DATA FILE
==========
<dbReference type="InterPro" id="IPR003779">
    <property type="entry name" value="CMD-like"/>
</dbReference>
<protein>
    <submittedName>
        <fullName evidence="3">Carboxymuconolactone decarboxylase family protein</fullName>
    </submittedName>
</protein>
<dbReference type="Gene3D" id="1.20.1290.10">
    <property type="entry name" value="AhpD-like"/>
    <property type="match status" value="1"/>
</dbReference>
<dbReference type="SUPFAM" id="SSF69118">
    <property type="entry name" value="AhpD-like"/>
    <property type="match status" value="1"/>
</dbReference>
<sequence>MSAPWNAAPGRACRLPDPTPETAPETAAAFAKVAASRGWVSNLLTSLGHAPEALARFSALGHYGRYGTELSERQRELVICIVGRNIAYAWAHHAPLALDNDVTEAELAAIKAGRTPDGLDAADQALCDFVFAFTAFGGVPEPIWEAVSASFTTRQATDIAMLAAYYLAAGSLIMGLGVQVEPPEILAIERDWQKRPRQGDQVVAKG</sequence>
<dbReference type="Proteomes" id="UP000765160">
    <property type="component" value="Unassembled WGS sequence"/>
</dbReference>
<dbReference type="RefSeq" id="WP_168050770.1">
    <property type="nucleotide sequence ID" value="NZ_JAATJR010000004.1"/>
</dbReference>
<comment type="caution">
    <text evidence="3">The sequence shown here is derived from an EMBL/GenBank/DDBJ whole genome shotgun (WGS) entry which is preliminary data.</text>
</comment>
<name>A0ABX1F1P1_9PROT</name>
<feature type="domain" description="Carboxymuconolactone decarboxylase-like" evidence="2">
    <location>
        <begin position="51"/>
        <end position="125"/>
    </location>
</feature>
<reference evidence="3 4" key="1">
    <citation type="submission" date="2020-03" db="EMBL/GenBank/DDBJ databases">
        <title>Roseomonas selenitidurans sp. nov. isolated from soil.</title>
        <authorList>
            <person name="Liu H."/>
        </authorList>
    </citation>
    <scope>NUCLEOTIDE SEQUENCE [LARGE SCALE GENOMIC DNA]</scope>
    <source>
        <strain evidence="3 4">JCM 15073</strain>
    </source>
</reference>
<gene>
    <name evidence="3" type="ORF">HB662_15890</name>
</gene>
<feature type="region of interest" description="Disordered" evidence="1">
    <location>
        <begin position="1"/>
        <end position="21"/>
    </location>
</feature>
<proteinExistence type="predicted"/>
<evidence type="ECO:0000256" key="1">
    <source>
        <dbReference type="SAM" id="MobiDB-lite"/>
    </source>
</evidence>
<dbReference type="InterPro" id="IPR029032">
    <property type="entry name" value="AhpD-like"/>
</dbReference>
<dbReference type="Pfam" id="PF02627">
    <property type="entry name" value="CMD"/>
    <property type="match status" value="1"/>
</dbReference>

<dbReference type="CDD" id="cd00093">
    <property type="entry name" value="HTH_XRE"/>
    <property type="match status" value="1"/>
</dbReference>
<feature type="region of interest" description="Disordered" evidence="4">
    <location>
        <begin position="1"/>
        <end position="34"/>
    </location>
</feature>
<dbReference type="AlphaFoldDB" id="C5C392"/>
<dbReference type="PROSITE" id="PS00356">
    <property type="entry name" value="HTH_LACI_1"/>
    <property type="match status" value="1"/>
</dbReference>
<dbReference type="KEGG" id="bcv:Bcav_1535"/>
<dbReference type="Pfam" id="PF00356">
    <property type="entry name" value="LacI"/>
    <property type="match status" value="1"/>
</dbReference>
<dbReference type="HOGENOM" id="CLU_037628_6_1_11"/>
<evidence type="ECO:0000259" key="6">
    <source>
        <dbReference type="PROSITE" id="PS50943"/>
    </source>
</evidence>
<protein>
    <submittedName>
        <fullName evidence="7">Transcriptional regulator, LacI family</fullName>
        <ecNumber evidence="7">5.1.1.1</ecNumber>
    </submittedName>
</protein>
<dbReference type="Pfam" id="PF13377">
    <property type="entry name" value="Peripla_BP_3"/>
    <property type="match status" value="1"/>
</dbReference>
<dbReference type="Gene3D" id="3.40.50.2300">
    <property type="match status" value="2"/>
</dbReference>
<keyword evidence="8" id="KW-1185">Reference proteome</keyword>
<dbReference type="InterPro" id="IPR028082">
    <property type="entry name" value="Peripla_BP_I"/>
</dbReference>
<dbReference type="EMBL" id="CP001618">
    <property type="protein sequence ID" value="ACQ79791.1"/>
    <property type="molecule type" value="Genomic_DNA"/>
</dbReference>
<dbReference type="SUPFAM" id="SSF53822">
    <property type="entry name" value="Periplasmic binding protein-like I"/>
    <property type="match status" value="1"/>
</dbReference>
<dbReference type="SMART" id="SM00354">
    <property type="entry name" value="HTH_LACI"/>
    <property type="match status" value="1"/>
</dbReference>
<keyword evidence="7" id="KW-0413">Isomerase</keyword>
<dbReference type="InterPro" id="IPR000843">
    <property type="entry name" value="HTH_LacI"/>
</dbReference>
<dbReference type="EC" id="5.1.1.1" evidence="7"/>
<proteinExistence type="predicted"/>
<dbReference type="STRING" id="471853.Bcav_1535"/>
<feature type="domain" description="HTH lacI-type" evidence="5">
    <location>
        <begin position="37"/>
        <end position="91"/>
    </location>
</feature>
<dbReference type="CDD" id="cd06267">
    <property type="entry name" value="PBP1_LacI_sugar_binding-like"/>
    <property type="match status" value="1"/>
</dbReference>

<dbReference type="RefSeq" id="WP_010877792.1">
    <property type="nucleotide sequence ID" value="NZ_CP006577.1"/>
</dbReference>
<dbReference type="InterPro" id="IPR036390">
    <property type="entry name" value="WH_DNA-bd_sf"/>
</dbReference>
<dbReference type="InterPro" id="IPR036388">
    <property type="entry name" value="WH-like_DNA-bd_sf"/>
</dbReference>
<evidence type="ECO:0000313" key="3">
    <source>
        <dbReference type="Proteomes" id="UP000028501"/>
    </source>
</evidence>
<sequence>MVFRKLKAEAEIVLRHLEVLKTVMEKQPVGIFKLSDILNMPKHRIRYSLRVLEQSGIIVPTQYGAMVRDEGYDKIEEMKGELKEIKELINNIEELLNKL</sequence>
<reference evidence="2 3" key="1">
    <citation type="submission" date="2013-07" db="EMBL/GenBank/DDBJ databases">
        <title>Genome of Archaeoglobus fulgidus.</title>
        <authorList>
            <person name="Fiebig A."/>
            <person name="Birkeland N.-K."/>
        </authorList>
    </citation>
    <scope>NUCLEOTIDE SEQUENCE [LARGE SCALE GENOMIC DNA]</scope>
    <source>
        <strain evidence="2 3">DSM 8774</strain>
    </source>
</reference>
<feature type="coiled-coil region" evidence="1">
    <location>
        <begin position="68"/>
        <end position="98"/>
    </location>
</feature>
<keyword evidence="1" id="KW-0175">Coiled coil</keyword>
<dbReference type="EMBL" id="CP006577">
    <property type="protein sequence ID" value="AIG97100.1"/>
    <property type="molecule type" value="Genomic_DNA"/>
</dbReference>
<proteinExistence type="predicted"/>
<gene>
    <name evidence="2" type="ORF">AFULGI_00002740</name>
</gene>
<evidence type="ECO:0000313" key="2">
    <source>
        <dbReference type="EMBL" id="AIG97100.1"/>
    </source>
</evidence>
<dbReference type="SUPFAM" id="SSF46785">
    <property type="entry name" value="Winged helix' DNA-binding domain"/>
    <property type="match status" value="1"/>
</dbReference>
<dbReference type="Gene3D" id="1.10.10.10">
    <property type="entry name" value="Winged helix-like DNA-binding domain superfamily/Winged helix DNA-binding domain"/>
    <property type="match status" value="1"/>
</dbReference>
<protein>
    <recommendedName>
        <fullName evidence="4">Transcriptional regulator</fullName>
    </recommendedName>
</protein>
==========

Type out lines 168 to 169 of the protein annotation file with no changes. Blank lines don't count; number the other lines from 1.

<feature type="coiled-coil region" evidence="1">
    <location>